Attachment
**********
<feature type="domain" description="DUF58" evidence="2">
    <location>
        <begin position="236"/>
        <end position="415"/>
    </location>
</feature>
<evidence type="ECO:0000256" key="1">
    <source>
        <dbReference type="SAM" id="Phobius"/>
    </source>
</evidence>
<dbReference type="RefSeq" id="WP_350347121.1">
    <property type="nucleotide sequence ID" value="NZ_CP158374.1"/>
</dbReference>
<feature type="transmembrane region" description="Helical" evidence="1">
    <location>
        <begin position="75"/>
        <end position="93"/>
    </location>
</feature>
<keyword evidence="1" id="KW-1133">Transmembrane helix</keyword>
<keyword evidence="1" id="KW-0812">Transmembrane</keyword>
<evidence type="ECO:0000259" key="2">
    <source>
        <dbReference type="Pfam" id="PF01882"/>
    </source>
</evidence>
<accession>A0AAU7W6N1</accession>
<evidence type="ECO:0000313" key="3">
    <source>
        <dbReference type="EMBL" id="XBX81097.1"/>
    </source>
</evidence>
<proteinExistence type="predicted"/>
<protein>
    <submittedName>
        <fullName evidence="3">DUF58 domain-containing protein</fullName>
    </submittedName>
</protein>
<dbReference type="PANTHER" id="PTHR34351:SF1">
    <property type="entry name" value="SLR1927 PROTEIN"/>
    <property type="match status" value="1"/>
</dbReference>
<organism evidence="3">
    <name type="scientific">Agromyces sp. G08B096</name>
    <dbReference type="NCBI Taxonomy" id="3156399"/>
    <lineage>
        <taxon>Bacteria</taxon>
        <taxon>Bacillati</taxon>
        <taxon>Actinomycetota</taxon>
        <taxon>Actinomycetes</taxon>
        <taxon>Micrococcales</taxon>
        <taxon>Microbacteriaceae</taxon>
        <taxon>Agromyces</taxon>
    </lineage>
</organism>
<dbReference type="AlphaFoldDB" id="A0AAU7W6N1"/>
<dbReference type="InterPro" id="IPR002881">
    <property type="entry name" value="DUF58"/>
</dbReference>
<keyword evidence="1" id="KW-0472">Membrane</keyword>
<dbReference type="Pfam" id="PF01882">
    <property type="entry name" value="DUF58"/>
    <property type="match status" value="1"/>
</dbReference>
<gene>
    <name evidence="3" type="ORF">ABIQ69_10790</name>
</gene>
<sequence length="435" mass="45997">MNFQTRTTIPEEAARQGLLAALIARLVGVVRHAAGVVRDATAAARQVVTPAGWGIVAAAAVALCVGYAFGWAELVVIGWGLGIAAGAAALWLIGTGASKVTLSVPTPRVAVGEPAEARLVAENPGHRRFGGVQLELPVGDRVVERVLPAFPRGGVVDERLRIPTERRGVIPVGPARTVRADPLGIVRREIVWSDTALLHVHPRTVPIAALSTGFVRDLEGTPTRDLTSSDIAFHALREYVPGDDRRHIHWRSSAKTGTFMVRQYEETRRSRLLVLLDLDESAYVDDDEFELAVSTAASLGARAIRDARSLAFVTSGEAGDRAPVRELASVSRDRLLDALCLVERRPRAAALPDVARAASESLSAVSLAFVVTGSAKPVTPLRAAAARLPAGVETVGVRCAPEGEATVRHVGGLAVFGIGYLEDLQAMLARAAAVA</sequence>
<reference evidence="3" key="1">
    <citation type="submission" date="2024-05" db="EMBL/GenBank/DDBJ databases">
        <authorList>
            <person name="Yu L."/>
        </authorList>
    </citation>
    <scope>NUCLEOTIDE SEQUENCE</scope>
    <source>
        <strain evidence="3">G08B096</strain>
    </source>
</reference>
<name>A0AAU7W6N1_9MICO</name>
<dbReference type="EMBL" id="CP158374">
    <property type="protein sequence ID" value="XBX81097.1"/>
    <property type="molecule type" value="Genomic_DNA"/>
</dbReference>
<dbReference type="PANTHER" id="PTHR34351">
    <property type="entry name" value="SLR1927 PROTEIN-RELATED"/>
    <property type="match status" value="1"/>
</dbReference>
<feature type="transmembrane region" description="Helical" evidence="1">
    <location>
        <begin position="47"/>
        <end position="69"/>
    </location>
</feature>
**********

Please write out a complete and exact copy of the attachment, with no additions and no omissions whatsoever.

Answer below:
<feature type="domain" description="DUF58" evidence="2">
    <location>
        <begin position="236"/>
        <end position="415"/>
    </location>
</feature>
<evidence type="ECO:0000256" key="1">
    <source>
        <dbReference type="SAM" id="Phobius"/>
    </source>
</evidence>
<dbReference type="RefSeq" id="WP_350347121.1">
    <property type="nucleotide sequence ID" value="NZ_CP158374.1"/>
</dbReference>
<feature type="transmembrane region" description="Helical" evidence="1">
    <location>
        <begin position="75"/>
        <end position="93"/>
    </location>
</feature>
<keyword evidence="1" id="KW-1133">Transmembrane helix</keyword>
<keyword evidence="1" id="KW-0812">Transmembrane</keyword>
<evidence type="ECO:0000259" key="2">
    <source>
        <dbReference type="Pfam" id="PF01882"/>
    </source>
</evidence>
<accession>A0AAU7W6N1</accession>
<evidence type="ECO:0000313" key="3">
    <source>
        <dbReference type="EMBL" id="XBX81097.1"/>
    </source>
</evidence>
<proteinExistence type="predicted"/>
<protein>
    <submittedName>
        <fullName evidence="3">DUF58 domain-containing protein</fullName>
    </submittedName>
</protein>
<dbReference type="PANTHER" id="PTHR34351:SF1">
    <property type="entry name" value="SLR1927 PROTEIN"/>
    <property type="match status" value="1"/>
</dbReference>
<organism evidence="3">
    <name type="scientific">Agromyces sp. G08B096</name>
    <dbReference type="NCBI Taxonomy" id="3156399"/>
    <lineage>
        <taxon>Bacteria</taxon>
        <taxon>Bacillati</taxon>
        <taxon>Actinomycetota</taxon>
        <taxon>Actinomycetes</taxon>
        <taxon>Micrococcales</taxon>
        <taxon>Microbacteriaceae</taxon>
        <taxon>Agromyces</taxon>
    </lineage>
</organism>
<dbReference type="AlphaFoldDB" id="A0AAU7W6N1"/>
<dbReference type="InterPro" id="IPR002881">
    <property type="entry name" value="DUF58"/>
</dbReference>
<keyword evidence="1" id="KW-0472">Membrane</keyword>
<dbReference type="Pfam" id="PF01882">
    <property type="entry name" value="DUF58"/>
    <property type="match status" value="1"/>
</dbReference>
<gene>
    <name evidence="3" type="ORF">ABIQ69_10790</name>
</gene>
<sequence length="435" mass="45997">MNFQTRTTIPEEAARQGLLAALIARLVGVVRHAAGVVRDATAAARQVVTPAGWGIVAAAAVALCVGYAFGWAELVVIGWGLGIAAGAAALWLIGTGASKVTLSVPTPRVAVGEPAEARLVAENPGHRRFGGVQLELPVGDRVVERVLPAFPRGGVVDERLRIPTERRGVIPVGPARTVRADPLGIVRREIVWSDTALLHVHPRTVPIAALSTGFVRDLEGTPTRDLTSSDIAFHALREYVPGDDRRHIHWRSSAKTGTFMVRQYEETRRSRLLVLLDLDESAYVDDDEFELAVSTAASLGARAIRDARSLAFVTSGEAGDRAPVRELASVSRDRLLDALCLVERRPRAAALPDVARAASESLSAVSLAFVVTGSAKPVTPLRAAAARLPAGVETVGVRCAPEGEATVRHVGGLAVFGIGYLEDLQAMLARAAAVA</sequence>
<reference evidence="3" key="1">
    <citation type="submission" date="2024-05" db="EMBL/GenBank/DDBJ databases">
        <authorList>
            <person name="Yu L."/>
        </authorList>
    </citation>
    <scope>NUCLEOTIDE SEQUENCE</scope>
    <source>
        <strain evidence="3">G08B096</strain>
    </source>
</reference>
<name>A0AAU7W6N1_9MICO</name>
<dbReference type="EMBL" id="CP158374">
    <property type="protein sequence ID" value="XBX81097.1"/>
    <property type="molecule type" value="Genomic_DNA"/>
</dbReference>
<dbReference type="PANTHER" id="PTHR34351">
    <property type="entry name" value="SLR1927 PROTEIN-RELATED"/>
    <property type="match status" value="1"/>
</dbReference>
<feature type="transmembrane region" description="Helical" evidence="1">
    <location>
        <begin position="47"/>
        <end position="69"/>
    </location>
</feature>